The spelling of the 'All' name seems almost as hopeless to straighten out as are many of the early Dutch and German names associated with the Palatine emigrants of Germany. The present spellings seem to be 'Van Aller' and 'All', but in the early records many variations appear such as 'Van Aale', 'Van Ahlen', 'Van Ale', 'Van Alen', 'Van Aller', 'Van Aulen', 'Aht', 'Uhl', 'Uhle', 'Ehl', 'Ehle', 'Awle', etc. It is possible that 'Eal' also belongs.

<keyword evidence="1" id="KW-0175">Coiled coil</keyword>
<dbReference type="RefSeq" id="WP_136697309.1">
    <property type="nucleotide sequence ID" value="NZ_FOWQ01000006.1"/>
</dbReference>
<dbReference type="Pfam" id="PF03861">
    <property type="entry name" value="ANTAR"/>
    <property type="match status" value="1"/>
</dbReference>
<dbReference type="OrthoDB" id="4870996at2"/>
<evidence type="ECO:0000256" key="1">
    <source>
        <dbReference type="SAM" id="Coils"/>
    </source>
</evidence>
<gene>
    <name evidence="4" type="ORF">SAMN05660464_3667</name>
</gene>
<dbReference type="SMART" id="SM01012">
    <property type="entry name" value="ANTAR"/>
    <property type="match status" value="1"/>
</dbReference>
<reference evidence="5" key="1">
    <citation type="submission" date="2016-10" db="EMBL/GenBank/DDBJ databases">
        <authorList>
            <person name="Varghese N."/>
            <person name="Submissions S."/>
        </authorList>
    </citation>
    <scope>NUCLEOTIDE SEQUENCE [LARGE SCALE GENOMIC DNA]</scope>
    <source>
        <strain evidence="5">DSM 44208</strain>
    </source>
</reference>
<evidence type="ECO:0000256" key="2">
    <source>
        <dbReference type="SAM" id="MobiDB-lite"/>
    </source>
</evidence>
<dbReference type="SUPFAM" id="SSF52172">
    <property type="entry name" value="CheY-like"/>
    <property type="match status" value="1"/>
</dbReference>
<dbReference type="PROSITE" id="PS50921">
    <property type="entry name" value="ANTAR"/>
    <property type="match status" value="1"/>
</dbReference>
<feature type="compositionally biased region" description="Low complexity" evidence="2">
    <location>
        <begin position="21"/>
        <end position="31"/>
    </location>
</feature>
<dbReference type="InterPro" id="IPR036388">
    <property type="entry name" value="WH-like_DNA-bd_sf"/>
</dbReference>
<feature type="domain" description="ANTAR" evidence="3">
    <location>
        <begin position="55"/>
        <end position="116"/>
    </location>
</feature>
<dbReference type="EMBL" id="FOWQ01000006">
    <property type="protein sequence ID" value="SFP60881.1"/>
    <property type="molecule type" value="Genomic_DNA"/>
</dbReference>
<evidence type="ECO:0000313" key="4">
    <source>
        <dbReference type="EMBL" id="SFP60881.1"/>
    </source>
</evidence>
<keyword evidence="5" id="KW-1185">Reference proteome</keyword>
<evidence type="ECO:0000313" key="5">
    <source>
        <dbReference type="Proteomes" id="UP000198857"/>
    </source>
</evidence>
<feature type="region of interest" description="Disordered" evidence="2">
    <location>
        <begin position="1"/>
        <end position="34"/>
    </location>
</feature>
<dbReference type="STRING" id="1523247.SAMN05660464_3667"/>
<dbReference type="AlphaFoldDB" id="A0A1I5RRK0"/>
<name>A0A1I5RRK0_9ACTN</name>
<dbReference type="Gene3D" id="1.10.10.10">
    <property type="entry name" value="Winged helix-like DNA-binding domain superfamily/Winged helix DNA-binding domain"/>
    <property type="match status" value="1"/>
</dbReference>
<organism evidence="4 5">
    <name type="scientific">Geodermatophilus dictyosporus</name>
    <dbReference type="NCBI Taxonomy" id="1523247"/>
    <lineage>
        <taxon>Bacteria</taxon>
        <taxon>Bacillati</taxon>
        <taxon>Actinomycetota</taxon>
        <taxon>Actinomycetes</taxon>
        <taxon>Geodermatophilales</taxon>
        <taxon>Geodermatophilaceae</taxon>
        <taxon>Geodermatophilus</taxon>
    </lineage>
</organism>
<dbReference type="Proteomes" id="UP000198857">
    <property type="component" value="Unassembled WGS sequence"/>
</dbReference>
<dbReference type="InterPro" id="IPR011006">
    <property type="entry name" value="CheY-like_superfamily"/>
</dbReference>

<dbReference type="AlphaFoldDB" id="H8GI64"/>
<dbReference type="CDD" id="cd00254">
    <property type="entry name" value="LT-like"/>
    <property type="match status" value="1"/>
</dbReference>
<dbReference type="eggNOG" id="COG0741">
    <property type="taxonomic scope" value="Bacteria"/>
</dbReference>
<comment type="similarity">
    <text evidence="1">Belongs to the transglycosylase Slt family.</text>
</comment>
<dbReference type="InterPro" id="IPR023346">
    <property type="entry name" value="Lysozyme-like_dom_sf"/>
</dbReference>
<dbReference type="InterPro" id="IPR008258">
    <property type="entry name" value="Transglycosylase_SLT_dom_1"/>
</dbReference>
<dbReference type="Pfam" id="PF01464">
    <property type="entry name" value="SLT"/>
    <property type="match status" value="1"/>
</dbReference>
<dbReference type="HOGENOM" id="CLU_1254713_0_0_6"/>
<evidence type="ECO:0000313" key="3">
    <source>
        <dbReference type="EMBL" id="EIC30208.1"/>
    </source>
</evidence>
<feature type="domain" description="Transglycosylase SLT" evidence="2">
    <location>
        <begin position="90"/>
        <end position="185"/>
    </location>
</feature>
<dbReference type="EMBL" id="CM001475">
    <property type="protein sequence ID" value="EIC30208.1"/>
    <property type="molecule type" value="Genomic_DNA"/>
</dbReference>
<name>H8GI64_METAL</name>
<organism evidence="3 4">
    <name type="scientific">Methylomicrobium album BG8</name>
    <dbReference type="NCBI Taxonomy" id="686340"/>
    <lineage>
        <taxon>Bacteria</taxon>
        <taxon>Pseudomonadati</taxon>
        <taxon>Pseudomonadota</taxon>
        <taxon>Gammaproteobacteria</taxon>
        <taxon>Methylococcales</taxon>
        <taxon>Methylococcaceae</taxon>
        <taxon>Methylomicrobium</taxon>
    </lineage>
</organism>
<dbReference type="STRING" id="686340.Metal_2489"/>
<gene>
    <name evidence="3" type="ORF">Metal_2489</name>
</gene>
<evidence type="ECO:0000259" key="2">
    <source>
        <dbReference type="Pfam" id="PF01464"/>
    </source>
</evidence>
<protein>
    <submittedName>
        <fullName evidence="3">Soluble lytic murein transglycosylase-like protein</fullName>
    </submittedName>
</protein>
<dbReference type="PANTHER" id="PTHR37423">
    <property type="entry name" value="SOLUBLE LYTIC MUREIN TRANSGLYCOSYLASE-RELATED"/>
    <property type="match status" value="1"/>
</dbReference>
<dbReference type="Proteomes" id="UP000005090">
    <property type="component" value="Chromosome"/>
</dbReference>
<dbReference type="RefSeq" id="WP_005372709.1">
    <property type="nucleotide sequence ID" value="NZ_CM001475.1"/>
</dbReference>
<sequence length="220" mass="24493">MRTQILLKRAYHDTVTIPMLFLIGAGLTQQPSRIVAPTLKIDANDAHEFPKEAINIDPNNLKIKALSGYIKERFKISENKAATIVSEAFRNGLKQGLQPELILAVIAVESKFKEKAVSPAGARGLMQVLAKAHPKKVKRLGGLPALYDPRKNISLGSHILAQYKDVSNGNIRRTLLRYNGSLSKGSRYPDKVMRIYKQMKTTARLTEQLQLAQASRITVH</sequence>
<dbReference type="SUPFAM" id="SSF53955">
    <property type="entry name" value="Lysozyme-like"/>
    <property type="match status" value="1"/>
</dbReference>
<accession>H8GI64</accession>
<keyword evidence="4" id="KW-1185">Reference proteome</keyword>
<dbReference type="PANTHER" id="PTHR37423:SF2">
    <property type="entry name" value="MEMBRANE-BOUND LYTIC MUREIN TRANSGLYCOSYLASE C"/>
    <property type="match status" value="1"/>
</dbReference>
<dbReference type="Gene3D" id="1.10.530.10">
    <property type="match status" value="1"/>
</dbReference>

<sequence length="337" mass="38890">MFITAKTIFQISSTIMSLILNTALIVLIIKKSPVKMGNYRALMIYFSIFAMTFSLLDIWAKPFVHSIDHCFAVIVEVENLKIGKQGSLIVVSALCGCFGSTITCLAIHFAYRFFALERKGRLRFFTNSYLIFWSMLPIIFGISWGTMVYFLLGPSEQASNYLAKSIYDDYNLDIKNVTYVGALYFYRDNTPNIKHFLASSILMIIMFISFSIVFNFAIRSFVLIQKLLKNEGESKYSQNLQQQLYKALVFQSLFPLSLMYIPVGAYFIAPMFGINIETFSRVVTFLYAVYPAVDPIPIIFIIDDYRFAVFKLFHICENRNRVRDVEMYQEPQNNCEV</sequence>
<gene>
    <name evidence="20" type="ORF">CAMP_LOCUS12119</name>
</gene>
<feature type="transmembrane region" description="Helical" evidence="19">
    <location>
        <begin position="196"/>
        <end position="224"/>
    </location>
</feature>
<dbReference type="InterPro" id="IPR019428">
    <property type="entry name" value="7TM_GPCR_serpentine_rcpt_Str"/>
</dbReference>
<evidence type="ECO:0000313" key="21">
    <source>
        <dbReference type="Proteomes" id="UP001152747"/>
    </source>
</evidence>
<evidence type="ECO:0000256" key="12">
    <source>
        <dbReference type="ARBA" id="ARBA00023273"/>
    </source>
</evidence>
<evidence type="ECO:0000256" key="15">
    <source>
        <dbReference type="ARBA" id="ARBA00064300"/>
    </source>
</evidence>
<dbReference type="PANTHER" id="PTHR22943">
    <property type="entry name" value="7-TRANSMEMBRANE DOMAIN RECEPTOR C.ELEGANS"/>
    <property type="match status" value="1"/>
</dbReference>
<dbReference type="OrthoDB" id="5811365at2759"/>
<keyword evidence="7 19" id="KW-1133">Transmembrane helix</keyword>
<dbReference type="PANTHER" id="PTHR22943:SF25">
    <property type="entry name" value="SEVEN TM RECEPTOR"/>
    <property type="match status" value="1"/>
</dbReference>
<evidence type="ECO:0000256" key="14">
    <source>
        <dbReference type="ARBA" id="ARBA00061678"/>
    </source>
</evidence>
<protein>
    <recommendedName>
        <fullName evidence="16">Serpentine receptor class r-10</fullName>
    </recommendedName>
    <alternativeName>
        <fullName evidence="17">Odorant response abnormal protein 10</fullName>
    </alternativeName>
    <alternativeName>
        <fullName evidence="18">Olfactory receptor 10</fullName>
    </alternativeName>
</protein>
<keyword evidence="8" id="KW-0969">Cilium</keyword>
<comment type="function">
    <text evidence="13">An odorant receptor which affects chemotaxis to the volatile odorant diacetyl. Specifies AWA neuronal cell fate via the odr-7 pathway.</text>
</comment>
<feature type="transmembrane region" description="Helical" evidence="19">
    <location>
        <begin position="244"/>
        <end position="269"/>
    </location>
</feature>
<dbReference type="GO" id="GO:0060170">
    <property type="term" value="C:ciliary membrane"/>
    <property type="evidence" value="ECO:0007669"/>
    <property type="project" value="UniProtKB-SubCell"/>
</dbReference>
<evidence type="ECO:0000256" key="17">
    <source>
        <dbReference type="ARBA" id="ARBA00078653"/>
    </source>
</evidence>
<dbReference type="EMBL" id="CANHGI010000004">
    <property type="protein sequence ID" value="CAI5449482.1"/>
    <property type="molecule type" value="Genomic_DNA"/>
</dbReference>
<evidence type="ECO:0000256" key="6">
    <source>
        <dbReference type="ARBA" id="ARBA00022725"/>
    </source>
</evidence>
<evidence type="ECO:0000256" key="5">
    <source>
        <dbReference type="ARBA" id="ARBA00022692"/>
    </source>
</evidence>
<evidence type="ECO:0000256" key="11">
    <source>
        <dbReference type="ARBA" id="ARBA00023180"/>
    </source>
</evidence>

Attracted to America by the promises of land agents who sought colonists for the new country, the Palatine emigrants of Germany left for England in 1709. In the fall of 1710 Governor Hunter settled colonists on a tract of 6,000 acres on the East bank of the Hudson river, acquiring the land from Robert Livingston. Later he acquired 800 acres of land from Thomas Fullerton, a Scotch neighbor of Livingston. He also bought land on the Western shore. On these lands in small communities called 'Dorfs' the Palatine emigrants were first settled.
The Palatine emigrants soon spread across Tryon County and up the Mohawk river.